The Leica M10-D is a reincarnated classic ‘film’ camera with digital guts - right down to a lookalike 'film advance lever' and no LCD screen
Leica’s latest camera would be tough to pick out among a line of classic film cameras, despite the camera’s digital sensor inside. On Wednesday, October 24, Leica debuted the Leica M10-D, a full-frame digital rangefinder camera with a screen-free body channeling classic film.
As part of Leica’s digital rangefinder series, the Leica M10-D shares the same digital guts as the earlier M10 and other iterations like the M10-P. The camera houses a 24 megapixel full-frame CMOS sensor with an ISO range from 100 to 50,000, pairing that sensor with M-Mount lenses.
While the M10-D may have the same guts as the M10, on the outside, the two cameras are vastly different. Leica intentionally did away with the telltale LCD screen at the back. The move helps give the M10-D the look of a film camera, but Leica says the change also frees “photographers from all distractions.”
Continuing the film look, the Leica M10-D uses a mechanical dial for exposure compensation at the back designed to resemble the controls of an analog M series Leica. That rear control ring also houses controls to turn the camera on and off along with a control for activating the Wi-Fi. Shutter speed and ISO also both receive mechanical dials, located at the top of the camera.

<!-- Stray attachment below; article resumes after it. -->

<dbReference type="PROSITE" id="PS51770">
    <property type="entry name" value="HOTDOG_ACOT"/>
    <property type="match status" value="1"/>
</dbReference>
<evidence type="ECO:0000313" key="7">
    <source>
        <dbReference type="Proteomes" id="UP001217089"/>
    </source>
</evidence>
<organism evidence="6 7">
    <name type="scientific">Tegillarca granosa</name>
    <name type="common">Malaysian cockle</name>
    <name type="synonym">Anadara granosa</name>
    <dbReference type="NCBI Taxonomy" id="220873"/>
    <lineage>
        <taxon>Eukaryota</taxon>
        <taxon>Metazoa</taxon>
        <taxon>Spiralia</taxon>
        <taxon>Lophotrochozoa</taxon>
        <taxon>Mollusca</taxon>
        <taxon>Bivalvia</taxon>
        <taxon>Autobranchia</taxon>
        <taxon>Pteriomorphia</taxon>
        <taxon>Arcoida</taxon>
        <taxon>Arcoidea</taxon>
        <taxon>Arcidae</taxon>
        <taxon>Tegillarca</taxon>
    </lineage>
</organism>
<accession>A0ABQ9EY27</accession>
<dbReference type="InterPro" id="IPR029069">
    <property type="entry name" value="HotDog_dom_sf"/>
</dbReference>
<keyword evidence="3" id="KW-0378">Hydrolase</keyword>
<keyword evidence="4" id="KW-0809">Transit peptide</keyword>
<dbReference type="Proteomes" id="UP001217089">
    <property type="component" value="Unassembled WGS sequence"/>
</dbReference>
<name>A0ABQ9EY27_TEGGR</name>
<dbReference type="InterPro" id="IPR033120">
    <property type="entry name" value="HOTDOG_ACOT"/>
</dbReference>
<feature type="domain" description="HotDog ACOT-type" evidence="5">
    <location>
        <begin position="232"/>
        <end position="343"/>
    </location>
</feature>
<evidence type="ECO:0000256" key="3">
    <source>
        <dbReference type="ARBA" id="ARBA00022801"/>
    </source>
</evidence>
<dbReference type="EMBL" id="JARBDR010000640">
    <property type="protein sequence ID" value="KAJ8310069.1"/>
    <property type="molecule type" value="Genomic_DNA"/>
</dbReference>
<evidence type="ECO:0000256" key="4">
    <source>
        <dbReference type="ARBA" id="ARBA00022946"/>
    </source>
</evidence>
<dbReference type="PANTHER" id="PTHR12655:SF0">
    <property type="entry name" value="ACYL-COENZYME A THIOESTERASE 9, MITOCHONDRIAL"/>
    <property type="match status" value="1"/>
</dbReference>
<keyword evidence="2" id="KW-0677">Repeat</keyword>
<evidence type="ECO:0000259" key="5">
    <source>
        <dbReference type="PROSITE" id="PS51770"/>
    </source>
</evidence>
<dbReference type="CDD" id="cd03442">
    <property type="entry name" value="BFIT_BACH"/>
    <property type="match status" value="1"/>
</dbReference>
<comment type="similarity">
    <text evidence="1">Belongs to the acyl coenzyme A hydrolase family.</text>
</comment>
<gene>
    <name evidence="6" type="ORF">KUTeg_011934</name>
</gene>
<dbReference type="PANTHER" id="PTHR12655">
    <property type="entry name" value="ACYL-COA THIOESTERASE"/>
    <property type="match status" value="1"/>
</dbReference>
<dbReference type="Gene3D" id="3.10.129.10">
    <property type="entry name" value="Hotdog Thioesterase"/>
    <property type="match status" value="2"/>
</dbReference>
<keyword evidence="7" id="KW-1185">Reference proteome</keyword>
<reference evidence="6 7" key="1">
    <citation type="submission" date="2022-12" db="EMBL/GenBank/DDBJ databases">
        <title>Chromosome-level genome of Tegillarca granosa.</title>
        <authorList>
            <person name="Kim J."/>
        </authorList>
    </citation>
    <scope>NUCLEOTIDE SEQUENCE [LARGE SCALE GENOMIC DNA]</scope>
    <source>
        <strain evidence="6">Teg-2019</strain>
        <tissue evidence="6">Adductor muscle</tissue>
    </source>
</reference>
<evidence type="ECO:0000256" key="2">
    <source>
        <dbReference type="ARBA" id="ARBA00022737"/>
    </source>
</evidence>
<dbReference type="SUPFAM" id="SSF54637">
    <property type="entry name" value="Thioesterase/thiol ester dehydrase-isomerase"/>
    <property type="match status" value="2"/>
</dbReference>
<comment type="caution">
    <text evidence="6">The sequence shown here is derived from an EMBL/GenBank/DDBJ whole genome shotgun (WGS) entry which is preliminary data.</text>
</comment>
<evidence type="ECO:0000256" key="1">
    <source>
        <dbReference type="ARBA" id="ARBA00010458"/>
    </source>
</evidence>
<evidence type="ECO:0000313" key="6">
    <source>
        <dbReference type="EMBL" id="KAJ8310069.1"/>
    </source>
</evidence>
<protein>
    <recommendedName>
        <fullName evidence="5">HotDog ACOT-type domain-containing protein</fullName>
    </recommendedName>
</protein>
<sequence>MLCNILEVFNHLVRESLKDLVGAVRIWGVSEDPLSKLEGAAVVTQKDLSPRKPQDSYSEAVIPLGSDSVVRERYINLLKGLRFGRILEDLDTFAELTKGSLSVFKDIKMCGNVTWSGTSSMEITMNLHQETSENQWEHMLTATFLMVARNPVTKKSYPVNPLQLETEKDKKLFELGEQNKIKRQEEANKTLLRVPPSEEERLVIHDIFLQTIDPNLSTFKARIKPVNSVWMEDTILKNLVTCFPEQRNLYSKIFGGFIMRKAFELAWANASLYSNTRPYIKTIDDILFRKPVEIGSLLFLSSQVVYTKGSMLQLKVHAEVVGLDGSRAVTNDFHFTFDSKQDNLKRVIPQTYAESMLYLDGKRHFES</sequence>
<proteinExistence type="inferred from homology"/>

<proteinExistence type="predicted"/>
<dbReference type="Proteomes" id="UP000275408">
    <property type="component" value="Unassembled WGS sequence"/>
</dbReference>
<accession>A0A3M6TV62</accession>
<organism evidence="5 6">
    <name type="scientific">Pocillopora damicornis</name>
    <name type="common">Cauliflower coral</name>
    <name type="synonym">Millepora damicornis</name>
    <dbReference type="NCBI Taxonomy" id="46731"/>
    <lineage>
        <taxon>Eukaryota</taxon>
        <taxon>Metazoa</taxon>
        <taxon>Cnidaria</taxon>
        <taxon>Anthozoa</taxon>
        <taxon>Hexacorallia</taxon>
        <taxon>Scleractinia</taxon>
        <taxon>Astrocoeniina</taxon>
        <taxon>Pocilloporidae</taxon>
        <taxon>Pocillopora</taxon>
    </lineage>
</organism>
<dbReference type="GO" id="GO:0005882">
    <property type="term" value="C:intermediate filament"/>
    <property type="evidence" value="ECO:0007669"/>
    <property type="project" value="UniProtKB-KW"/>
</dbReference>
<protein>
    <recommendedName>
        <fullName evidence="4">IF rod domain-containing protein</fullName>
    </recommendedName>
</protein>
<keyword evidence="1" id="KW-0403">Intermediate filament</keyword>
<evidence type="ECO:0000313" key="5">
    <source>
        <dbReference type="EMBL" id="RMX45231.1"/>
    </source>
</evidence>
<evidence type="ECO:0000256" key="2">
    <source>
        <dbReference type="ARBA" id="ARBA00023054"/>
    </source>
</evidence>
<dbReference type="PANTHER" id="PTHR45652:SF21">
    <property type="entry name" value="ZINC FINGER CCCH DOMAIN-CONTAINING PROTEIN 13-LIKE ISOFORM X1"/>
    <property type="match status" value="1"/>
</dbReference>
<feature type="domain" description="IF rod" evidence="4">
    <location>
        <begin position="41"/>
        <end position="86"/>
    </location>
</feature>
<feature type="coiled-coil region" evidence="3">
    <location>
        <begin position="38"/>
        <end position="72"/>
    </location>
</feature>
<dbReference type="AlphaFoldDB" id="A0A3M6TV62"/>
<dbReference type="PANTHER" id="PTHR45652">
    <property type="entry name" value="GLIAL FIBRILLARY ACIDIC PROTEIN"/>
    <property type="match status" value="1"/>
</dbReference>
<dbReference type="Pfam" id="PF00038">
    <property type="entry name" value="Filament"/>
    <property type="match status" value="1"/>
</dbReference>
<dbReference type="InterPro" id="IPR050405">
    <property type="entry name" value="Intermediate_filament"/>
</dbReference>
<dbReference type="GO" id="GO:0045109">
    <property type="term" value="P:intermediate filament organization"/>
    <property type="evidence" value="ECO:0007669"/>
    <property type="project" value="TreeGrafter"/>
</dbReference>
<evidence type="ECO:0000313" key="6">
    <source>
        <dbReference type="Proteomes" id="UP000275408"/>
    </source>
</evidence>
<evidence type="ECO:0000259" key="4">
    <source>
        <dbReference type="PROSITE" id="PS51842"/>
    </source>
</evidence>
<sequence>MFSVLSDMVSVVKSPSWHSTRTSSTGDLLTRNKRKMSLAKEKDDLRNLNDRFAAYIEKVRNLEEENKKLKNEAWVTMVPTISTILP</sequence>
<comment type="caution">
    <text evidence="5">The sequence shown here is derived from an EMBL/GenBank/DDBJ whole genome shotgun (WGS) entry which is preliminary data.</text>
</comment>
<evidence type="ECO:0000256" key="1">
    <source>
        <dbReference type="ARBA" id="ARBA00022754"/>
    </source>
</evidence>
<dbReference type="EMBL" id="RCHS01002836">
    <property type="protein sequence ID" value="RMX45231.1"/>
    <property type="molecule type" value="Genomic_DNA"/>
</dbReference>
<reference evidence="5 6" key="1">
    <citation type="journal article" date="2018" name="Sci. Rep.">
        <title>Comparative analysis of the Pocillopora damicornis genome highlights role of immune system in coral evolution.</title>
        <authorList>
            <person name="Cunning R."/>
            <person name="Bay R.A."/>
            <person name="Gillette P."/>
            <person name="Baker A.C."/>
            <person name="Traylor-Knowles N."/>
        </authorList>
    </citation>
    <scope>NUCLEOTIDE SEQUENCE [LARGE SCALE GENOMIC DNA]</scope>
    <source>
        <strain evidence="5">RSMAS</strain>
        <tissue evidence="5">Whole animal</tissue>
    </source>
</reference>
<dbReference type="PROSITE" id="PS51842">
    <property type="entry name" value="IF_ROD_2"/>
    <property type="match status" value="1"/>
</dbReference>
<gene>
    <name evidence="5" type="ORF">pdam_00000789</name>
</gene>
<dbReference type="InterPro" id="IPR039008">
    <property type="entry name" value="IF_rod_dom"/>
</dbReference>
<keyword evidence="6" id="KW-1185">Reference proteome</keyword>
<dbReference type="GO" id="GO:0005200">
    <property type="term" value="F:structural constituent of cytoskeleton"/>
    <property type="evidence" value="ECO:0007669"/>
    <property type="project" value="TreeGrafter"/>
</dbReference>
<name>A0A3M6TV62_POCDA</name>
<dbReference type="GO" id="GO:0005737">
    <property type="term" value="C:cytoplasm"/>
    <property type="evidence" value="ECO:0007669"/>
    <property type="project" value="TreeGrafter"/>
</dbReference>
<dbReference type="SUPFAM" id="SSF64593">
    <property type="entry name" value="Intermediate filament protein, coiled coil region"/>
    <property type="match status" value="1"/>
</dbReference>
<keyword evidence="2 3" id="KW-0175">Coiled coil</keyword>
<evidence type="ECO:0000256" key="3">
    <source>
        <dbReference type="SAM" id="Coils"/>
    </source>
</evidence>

Besides the lack of a screen, Leica is aiming to disguise the digital camera as a film camera even further with a pullout thumb rest, which is designed to look like the film advance lever of an analog camera. Leica says the thumb rest aids in the ergonomics, particularly while shooting with one hand.
Yes there is an option to view via your phone's screen for those shots where you need it (as well as an optional viewer that will attach to the hot shoe adaptor), but this is the best I've seen in terms of emulating a real retro camera.
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